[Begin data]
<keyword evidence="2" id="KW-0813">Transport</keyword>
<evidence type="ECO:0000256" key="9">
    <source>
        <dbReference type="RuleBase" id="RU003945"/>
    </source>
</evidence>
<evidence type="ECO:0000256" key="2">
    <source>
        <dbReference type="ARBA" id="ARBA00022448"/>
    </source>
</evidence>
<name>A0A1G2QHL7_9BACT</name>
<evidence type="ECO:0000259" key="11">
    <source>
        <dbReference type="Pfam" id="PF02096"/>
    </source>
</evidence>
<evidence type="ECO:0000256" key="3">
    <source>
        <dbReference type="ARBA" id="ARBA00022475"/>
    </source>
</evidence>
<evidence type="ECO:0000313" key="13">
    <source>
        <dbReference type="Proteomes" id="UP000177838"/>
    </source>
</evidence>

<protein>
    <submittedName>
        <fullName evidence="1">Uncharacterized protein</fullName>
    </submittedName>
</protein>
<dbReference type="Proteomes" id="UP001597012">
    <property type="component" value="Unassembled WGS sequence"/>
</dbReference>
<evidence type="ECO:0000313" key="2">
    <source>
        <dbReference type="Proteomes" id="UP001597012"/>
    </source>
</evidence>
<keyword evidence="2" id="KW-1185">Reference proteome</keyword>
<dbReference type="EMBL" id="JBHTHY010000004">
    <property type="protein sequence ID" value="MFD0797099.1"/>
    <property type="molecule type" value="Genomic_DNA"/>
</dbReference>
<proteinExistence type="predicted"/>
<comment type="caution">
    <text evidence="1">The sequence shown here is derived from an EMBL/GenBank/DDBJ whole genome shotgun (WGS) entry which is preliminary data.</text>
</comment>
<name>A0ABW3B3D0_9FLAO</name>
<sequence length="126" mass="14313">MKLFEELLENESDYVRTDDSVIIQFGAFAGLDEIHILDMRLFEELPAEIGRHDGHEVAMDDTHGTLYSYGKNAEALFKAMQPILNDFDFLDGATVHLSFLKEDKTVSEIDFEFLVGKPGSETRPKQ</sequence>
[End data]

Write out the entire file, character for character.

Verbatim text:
<keyword evidence="2" id="KW-0813">Transport</keyword>
<evidence type="ECO:0000256" key="9">
    <source>
        <dbReference type="RuleBase" id="RU003945"/>
    </source>
</evidence>
<evidence type="ECO:0000256" key="2">
    <source>
        <dbReference type="ARBA" id="ARBA00022448"/>
    </source>
</evidence>
<name>A0A1G2QHL7_9BACT</name>
<evidence type="ECO:0000259" key="11">
    <source>
        <dbReference type="Pfam" id="PF02096"/>
    </source>
</evidence>
<evidence type="ECO:0000256" key="3">
    <source>
        <dbReference type="ARBA" id="ARBA00022475"/>
    </source>
</evidence>
<evidence type="ECO:0000313" key="13">
    <source>
        <dbReference type="Proteomes" id="UP000177838"/>
    </source>
</evidence>

<protein>
    <submittedName>
        <fullName evidence="1">Uncharacterized protein</fullName>
    </submittedName>
</protein>
<dbReference type="Proteomes" id="UP001597012">
    <property type="component" value="Unassembled WGS sequence"/>
</dbReference>
<evidence type="ECO:0000313" key="2">
    <source>
        <dbReference type="Proteomes" id="UP001597012"/>
    </source>
</evidence>
<keyword evidence="2" id="KW-1185">Reference proteome</keyword>
<dbReference type="EMBL" id="JBHTHY010000004">
    <property type="protein sequence ID" value="MFD0797099.1"/>
    <property type="molecule type" value="Genomic_DNA"/>
</dbReference>
<proteinExistence type="predicted"/>
<comment type="caution">
    <text evidence="1">The sequence shown here is derived from an EMBL/GenBank/DDBJ whole genome shotgun (WGS) entry which is preliminary data.</text>
</comment>
<name>A0ABW3B3D0_9FLAO</name>
<sequence length="126" mass="14313">MKLFEELLENESDYVRTDDSVIIQFGAFAGLDEIHILDMRLFEELPAEIGRHDGHEVAMDDTHGTLYSYGKNAEALFKAMQPILNDFDFLDGATVHLSFLKEDKTVSEIDFEFLVGKPGSETRPKQ</sequence>